Anna Marie Pavlik

Anna Marie Pavlik 

Frankfort, KY


A native of Minnesota now living in Frankfort, KY, Pavlik’s interest in nature is augmented by an analytical approach reflected in her 20-year career as a mechanical engineer. Her original etchings and relief prints are simultaneously thought-provoking and artistically sensitive. Pavlik explains, “a growing concern for the survival of nature and a need to understand the relationship of people to the landscape has encouraged me to explore nature related themes."

"My images are concerned with extracting tangible thoughts from views of natural sites, scientific data, and maps. By creating these works I hope to direct the viewer’s attention to the value, beauty, and mysteries of our environment.” In addition to etchings (intaglio), Pavlik also creates stratographs. In intaglio prints, acid is used to etch lines or texture into a metal plate, which is then wiped with ink and printed on a large press. Stratographs are a cousin to relief pints (wood and linoleum cuts) but done with a matrix of cardboard onto which textured secondary materials are added. The print is often made as an offset (second) print from the first printing.

Pavlik incorporates natural materials such as leaves in her stratographs and often experiments with various color combinations. Her work has been featured in shows and artist residencies across the country, including Natural Selection, at the Minnesota Valley Wildlife Refuge and the Neal Smith Wildlife Refuge (Prairie City, IA.) Early in 2006, she became the Artist in Residence at Amistad National Recreation Area, TX. Her work is featured in well-known print galleries in the Midwest.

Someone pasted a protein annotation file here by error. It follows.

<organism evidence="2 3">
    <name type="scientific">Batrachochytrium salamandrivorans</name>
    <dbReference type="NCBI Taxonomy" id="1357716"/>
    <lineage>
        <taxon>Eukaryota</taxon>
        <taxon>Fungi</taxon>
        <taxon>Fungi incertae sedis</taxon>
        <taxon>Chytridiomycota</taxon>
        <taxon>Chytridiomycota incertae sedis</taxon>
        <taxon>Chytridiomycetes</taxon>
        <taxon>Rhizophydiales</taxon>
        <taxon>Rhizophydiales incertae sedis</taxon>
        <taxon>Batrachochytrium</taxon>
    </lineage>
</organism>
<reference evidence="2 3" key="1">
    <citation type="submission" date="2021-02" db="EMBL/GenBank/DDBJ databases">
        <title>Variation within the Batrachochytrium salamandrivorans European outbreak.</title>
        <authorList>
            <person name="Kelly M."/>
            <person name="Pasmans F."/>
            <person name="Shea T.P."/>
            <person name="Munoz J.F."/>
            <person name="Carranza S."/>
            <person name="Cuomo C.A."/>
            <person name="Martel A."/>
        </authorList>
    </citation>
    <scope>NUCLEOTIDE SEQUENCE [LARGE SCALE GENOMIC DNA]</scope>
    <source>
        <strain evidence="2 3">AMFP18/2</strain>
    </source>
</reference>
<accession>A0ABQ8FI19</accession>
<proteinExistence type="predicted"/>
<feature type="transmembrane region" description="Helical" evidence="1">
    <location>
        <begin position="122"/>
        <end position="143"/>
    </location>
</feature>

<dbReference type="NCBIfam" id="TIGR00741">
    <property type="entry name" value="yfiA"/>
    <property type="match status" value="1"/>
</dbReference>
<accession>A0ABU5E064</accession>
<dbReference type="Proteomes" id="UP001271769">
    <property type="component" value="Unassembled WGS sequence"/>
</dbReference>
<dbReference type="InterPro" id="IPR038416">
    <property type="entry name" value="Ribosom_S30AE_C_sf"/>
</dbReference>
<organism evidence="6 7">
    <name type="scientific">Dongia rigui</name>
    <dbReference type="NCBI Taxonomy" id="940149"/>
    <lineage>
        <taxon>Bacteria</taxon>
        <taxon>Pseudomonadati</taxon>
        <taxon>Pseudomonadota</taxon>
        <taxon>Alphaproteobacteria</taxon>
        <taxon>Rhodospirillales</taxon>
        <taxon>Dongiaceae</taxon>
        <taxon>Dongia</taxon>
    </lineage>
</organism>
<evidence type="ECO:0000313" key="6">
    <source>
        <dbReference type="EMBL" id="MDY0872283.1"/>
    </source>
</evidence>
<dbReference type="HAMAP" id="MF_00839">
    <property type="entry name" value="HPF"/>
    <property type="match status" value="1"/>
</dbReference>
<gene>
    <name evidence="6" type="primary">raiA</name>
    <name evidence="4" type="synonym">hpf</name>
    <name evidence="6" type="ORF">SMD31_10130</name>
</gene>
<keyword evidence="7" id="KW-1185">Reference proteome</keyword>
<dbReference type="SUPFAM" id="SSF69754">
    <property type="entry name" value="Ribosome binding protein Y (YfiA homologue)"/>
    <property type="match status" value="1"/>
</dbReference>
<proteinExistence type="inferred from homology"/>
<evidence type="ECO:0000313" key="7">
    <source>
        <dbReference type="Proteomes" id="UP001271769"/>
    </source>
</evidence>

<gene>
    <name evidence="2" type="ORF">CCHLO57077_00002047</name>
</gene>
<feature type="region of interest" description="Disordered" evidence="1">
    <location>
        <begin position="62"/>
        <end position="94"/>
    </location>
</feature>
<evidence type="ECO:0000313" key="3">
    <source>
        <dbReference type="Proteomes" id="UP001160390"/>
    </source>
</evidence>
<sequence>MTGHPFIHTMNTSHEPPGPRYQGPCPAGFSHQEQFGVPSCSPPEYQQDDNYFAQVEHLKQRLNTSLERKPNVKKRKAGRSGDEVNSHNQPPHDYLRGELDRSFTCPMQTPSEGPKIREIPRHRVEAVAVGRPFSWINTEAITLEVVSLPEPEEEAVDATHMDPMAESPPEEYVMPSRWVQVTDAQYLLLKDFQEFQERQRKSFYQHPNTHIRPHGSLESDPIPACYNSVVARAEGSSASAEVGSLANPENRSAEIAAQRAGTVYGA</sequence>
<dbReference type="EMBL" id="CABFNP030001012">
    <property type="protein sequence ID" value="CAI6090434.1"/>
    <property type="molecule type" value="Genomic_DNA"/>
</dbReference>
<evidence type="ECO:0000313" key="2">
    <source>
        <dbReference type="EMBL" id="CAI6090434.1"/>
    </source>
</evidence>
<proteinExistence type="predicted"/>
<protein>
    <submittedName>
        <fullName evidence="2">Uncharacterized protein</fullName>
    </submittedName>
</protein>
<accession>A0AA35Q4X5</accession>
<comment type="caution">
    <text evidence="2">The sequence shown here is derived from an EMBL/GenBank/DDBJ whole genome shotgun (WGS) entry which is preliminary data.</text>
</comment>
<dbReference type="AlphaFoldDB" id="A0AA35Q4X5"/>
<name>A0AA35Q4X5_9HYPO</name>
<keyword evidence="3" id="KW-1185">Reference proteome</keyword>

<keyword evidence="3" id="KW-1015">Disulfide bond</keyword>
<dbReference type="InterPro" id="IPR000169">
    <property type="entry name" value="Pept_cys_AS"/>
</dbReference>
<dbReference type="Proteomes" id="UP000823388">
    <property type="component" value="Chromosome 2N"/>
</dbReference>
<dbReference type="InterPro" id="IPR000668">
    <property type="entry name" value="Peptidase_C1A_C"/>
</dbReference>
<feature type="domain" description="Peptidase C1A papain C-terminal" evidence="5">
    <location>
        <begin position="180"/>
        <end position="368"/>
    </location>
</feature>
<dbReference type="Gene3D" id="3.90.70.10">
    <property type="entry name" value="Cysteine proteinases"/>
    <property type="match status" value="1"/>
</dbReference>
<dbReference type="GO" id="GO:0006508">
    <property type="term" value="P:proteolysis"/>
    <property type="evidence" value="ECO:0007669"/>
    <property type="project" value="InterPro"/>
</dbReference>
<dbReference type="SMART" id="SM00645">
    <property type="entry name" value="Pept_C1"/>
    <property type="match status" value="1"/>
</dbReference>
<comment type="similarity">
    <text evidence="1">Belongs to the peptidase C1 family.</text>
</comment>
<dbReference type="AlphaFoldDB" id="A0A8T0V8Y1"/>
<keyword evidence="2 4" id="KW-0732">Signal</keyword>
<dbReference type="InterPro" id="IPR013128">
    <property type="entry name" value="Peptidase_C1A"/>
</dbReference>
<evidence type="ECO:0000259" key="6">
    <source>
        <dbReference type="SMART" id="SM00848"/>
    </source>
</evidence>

About Stratographs (Notes from the Artist)

Stratograph is the technique of creating an image by using pressure to transfer the “plate” (or surface from which the print is made) to paper. The pressure from various textures displaces the ink and yields a silhouetted halo-like effect. Images can have a soft-edged delicate quality not usually associated with relief printing techniques.

“Plates” can be made from torn or cut layers of paper, tape, pressure sensitive labels, leaves and more. The plate will vary dramatically based on the choice of materials. I have found that an interesting way to work is to create a matrix from a thin cardboard sold as Carolina Blank. It is easy to cut and holds up well to press pressure. Adding a secondary material creates texture within the image. Leaves, lace, tape, corn husks and textured paper all make good materials for this layer. For the most controllable results fairly thin materials with thickness variation within a narrow range work best.